Precautionary Savings and the Importance of Business Owners
University of Chicago - Booth School of Business; National Bureau of Economic Research (NBER)
Arthur B. Kennickell
Federal Reserve Board - Department of Research & Statistics
George Washington University - Department of Accountancy; National Bureau of Economic Research (NBER)
Francisco Miguel Torralba
University of Chicago - Department of Economics
CFS Working Paper No. 2006/16
In this paper, we show the pivotal role business owners play in estimating the importance of the precautionary saving motive. The fact that business owners hold higher-than-average wealth while facing higher income risk than other households leads to a correlation between wealth and labor income risk regardless of whether or not a precautionary motive is important. Using data from the Panel Study of Income Dynamics in the 1980s and the 1990s, we show that within separate samples of both business owners and non-business owners the size of precautionary savings with respect to labor income risk is modest and accounts for less than ten percent of total household wealth. However, pooling together these two groups leads to an artificially high estimate of the importance of precautionary savings. Data from the Survey of Consumer Finances further confirms that precautionary savings account for less than ten percent of total wealth for both business owners and non-business owners. Thus, while a precautionary saving motive exists and affects all households, it does not give rise to high amounts of wealth in the economy, particularly among those households who face the most volatile labor income.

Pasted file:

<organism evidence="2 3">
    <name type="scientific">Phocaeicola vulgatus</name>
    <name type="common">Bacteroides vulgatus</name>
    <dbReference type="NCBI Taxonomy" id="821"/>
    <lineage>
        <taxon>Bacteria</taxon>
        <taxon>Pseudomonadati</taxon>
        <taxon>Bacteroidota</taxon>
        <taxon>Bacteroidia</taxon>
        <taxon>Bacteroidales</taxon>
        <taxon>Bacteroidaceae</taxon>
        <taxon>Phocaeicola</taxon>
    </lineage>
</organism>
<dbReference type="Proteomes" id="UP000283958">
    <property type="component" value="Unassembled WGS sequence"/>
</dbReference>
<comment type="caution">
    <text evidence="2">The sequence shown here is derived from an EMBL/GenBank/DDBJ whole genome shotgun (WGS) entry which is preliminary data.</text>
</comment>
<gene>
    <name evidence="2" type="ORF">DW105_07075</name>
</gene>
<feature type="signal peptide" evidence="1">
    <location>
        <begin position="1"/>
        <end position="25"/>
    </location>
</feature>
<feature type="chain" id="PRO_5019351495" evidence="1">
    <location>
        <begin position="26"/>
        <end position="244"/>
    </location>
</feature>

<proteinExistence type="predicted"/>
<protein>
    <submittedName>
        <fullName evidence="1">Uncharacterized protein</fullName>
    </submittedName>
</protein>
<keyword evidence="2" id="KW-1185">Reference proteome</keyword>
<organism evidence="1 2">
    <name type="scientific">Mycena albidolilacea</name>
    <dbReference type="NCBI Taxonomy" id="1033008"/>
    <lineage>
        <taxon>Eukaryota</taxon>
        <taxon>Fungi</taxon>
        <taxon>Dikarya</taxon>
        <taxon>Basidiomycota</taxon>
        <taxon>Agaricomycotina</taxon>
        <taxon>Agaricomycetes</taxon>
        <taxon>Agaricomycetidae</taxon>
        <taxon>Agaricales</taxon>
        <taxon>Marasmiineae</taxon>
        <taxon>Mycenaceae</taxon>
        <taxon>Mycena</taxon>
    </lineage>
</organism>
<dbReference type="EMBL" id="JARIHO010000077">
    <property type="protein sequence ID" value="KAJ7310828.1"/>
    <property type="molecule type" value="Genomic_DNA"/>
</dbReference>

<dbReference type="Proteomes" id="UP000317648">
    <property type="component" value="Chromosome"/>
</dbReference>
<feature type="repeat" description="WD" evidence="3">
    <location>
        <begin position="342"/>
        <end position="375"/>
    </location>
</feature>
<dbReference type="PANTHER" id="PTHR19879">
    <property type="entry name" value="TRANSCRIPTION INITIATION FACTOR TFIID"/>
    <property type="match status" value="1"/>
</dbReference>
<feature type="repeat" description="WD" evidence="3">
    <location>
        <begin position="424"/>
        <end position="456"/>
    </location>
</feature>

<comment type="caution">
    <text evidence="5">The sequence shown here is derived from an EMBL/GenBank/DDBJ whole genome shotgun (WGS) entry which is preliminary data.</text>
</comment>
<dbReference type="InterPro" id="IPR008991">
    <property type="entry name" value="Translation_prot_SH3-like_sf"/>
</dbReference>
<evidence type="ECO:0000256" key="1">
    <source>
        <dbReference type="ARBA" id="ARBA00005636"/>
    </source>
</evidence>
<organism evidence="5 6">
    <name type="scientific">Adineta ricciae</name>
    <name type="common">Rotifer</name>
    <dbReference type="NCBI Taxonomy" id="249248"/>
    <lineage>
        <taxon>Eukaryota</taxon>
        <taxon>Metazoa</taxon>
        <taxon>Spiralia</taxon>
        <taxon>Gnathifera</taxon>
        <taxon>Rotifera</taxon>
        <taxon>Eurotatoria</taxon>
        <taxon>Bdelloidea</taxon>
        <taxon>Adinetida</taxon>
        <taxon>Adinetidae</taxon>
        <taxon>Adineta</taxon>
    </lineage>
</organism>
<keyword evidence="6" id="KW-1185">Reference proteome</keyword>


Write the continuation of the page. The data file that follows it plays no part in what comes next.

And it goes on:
Number of Pages in PDF File: 35
Keywords: Income Risk, Household Wealth, Entrepreneurship
JEL Classification: D91
Date posted: June 23, 2006
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